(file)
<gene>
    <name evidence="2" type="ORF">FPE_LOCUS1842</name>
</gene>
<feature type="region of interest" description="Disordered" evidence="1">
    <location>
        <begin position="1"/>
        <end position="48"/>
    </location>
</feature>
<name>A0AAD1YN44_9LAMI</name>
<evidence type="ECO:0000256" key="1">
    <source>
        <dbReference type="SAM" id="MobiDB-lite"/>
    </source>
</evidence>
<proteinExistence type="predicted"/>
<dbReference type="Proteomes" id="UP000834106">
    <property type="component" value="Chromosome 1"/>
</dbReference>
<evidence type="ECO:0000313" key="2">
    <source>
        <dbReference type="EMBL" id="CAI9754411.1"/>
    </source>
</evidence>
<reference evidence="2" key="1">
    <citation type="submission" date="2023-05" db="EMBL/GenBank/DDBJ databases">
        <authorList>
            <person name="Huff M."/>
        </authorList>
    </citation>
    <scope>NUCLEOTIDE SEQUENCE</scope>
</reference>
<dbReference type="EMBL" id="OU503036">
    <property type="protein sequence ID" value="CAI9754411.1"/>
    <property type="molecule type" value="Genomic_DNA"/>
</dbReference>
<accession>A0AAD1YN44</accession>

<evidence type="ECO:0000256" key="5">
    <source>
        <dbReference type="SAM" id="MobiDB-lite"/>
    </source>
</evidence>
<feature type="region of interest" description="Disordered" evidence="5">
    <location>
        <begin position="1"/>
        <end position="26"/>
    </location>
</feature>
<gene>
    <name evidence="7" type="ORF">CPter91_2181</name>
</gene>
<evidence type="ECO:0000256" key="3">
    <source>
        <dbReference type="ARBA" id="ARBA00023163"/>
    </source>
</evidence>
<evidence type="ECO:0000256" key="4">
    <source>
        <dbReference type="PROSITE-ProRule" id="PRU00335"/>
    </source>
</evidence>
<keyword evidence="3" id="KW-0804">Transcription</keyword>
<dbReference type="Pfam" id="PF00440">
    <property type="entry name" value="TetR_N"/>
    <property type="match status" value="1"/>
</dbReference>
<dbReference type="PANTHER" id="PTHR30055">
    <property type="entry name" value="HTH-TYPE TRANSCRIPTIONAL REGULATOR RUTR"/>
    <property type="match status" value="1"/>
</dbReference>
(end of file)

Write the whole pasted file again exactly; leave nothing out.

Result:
<gene>
    <name evidence="2" type="ORF">FPE_LOCUS1842</name>
</gene>
<feature type="region of interest" description="Disordered" evidence="1">
    <location>
        <begin position="1"/>
        <end position="48"/>
    </location>
</feature>
<name>A0AAD1YN44_9LAMI</name>
<evidence type="ECO:0000256" key="1">
    <source>
        <dbReference type="SAM" id="MobiDB-lite"/>
    </source>
</evidence>
<proteinExistence type="predicted"/>
<dbReference type="Proteomes" id="UP000834106">
    <property type="component" value="Chromosome 1"/>
</dbReference>
<evidence type="ECO:0000313" key="2">
    <source>
        <dbReference type="EMBL" id="CAI9754411.1"/>
    </source>
</evidence>
<reference evidence="2" key="1">
    <citation type="submission" date="2023-05" db="EMBL/GenBank/DDBJ databases">
        <authorList>
            <person name="Huff M."/>
        </authorList>
    </citation>
    <scope>NUCLEOTIDE SEQUENCE</scope>
</reference>
<dbReference type="EMBL" id="OU503036">
    <property type="protein sequence ID" value="CAI9754411.1"/>
    <property type="molecule type" value="Genomic_DNA"/>
</dbReference>
<accession>A0AAD1YN44</accession>

<evidence type="ECO:0000256" key="5">
    <source>
        <dbReference type="SAM" id="MobiDB-lite"/>
    </source>
</evidence>
<feature type="region of interest" description="Disordered" evidence="5">
    <location>
        <begin position="1"/>
        <end position="26"/>
    </location>
</feature>
<gene>
    <name evidence="7" type="ORF">CPter91_2181</name>
</gene>
<evidence type="ECO:0000256" key="3">
    <source>
        <dbReference type="ARBA" id="ARBA00023163"/>
    </source>
</evidence>
<evidence type="ECO:0000256" key="4">
    <source>
        <dbReference type="PROSITE-ProRule" id="PRU00335"/>
    </source>
</evidence>
<keyword evidence="3" id="KW-0804">Transcription</keyword>
<dbReference type="Pfam" id="PF00440">
    <property type="entry name" value="TetR_N"/>
    <property type="match status" value="1"/>
</dbReference>
<dbReference type="PANTHER" id="PTHR30055">
    <property type="entry name" value="HTH-TYPE TRANSCRIPTIONAL REGULATOR RUTR"/>
    <property type="match status" value="1"/>
</dbReference>